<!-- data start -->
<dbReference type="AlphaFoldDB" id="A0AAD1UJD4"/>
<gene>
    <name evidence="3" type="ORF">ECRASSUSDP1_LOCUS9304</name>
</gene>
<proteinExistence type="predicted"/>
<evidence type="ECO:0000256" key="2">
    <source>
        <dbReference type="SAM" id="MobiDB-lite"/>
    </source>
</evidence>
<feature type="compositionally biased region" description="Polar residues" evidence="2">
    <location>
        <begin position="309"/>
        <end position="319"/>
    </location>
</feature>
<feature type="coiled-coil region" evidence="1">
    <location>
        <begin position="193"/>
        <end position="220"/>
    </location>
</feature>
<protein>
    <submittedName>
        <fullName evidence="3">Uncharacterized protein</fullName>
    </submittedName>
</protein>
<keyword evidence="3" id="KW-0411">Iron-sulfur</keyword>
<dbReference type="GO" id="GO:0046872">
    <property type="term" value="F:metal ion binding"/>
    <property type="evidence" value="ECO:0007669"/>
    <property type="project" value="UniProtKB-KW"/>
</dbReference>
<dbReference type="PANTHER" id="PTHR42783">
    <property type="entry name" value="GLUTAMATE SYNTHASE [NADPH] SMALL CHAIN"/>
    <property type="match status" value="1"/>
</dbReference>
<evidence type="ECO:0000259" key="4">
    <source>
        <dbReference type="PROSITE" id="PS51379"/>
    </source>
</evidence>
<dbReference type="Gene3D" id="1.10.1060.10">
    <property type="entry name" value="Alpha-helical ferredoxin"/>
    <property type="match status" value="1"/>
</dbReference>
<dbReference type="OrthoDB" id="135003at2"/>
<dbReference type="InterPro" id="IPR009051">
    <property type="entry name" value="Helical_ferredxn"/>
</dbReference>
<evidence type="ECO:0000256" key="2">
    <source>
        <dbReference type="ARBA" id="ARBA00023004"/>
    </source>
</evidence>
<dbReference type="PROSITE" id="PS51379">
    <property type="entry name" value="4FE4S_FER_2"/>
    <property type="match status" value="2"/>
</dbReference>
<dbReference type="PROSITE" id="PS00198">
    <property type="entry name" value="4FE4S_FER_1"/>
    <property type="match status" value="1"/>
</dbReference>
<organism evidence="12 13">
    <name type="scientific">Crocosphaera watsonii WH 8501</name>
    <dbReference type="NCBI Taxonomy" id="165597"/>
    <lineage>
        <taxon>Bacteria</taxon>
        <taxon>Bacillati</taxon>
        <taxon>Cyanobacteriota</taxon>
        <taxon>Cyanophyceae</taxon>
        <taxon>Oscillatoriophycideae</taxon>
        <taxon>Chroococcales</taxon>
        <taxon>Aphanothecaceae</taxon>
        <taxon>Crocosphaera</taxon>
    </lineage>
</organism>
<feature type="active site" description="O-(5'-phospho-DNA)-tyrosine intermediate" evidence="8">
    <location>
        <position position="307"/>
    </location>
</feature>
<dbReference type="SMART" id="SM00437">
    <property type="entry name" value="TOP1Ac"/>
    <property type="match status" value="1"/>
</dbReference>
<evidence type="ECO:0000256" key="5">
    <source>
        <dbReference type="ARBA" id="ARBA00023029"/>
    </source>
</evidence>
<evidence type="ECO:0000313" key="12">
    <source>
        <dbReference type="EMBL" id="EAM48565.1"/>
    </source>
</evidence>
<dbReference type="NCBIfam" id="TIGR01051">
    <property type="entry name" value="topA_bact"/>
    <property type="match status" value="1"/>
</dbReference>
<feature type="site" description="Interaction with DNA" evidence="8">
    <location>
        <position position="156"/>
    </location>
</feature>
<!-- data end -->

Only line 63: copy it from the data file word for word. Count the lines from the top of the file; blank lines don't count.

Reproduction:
</dbReference>